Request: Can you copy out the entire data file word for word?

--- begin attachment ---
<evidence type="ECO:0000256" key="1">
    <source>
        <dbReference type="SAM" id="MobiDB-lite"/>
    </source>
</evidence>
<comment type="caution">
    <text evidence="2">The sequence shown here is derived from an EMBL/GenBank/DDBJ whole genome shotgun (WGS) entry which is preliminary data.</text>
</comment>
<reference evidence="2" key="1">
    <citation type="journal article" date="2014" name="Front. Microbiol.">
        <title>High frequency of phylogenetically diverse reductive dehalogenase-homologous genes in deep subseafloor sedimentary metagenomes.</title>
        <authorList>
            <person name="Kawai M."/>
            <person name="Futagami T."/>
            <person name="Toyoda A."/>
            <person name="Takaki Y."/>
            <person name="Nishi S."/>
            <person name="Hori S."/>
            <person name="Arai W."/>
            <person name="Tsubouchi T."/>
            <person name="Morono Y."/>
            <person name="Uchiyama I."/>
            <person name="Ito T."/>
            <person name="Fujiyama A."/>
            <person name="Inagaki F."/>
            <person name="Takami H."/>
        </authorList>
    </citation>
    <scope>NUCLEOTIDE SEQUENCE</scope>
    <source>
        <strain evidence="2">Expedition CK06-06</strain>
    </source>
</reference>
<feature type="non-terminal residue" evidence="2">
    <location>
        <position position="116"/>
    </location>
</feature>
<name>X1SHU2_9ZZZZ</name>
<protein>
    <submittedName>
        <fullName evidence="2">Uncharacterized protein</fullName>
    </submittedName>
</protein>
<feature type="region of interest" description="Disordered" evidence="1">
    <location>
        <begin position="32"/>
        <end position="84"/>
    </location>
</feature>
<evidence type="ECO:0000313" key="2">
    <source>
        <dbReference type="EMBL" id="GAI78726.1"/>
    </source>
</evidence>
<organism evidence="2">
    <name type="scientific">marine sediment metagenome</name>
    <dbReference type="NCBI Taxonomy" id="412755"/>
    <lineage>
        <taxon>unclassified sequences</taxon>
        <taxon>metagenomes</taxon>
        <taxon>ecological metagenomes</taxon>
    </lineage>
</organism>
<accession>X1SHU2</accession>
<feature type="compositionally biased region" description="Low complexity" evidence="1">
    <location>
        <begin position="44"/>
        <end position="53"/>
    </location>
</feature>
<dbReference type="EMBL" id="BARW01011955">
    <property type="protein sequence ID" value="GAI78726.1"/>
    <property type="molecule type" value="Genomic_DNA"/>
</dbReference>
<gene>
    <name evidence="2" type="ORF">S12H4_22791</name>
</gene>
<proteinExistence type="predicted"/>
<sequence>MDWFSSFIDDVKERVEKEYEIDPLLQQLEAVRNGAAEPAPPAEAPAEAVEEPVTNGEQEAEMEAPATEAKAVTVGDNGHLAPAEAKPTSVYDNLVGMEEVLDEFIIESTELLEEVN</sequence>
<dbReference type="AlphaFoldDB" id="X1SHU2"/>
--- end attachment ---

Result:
<evidence type="ECO:0000256" key="1">
    <source>
        <dbReference type="SAM" id="MobiDB-lite"/>
    </source>
</evidence>
<comment type="caution">
    <text evidence="2">The sequence shown here is derived from an EMBL/GenBank/DDBJ whole genome shotgun (WGS) entry which is preliminary data.</text>
</comment>
<reference evidence="2" key="1">
    <citation type="journal article" date="2014" name="Front. Microbiol.">
        <title>High frequency of phylogenetically diverse reductive dehalogenase-homologous genes in deep subseafloor sedimentary metagenomes.</title>
        <authorList>
            <person name="Kawai M."/>
            <person name="Futagami T."/>
            <person name="Toyoda A."/>
            <person name="Takaki Y."/>
            <person name="Nishi S."/>
            <person name="Hori S."/>
            <person name="Arai W."/>
            <person name="Tsubouchi T."/>
            <person name="Morono Y."/>
            <person name="Uchiyama I."/>
            <person name="Ito T."/>
            <person name="Fujiyama A."/>
            <person name="Inagaki F."/>
            <person name="Takami H."/>
        </authorList>
    </citation>
    <scope>NUCLEOTIDE SEQUENCE</scope>
    <source>
        <strain evidence="2">Expedition CK06-06</strain>
    </source>
</reference>
<feature type="non-terminal residue" evidence="2">
    <location>
        <position position="116"/>
    </location>
</feature>
<name>X1SHU2_9ZZZZ</name>
<protein>
    <submittedName>
        <fullName evidence="2">Uncharacterized protein</fullName>
    </submittedName>
</protein>
<feature type="region of interest" description="Disordered" evidence="1">
    <location>
        <begin position="32"/>
        <end position="84"/>
    </location>
</feature>
<evidence type="ECO:0000313" key="2">
    <source>
        <dbReference type="EMBL" id="GAI78726.1"/>
    </source>
</evidence>
<organism evidence="2">
    <name type="scientific">marine sediment metagenome</name>
    <dbReference type="NCBI Taxonomy" id="412755"/>
    <lineage>
        <taxon>unclassified sequences</taxon>
        <taxon>metagenomes</taxon>
        <taxon>ecological metagenomes</taxon>
    </lineage>
</organism>
<accession>X1SHU2</accession>
<feature type="compositionally biased region" description="Low complexity" evidence="1">
    <location>
        <begin position="44"/>
        <end position="53"/>
    </location>
</feature>
<dbReference type="EMBL" id="BARW01011955">
    <property type="protein sequence ID" value="GAI78726.1"/>
    <property type="molecule type" value="Genomic_DNA"/>
</dbReference>
<gene>
    <name evidence="2" type="ORF">S12H4_22791</name>
</gene>
<proteinExistence type="predicted"/>
<sequence>MDWFSSFIDDVKERVEKEYEIDPLLQQLEAVRNGAAEPAPPAEAPAEAVEEPVTNGEQEAEMEAPATEAKAVTVGDNGHLAPAEAKPTSVYDNLVGMEEVLDEFIIESTELLEEVN</sequence>
<dbReference type="AlphaFoldDB" id="X1SHU2"/>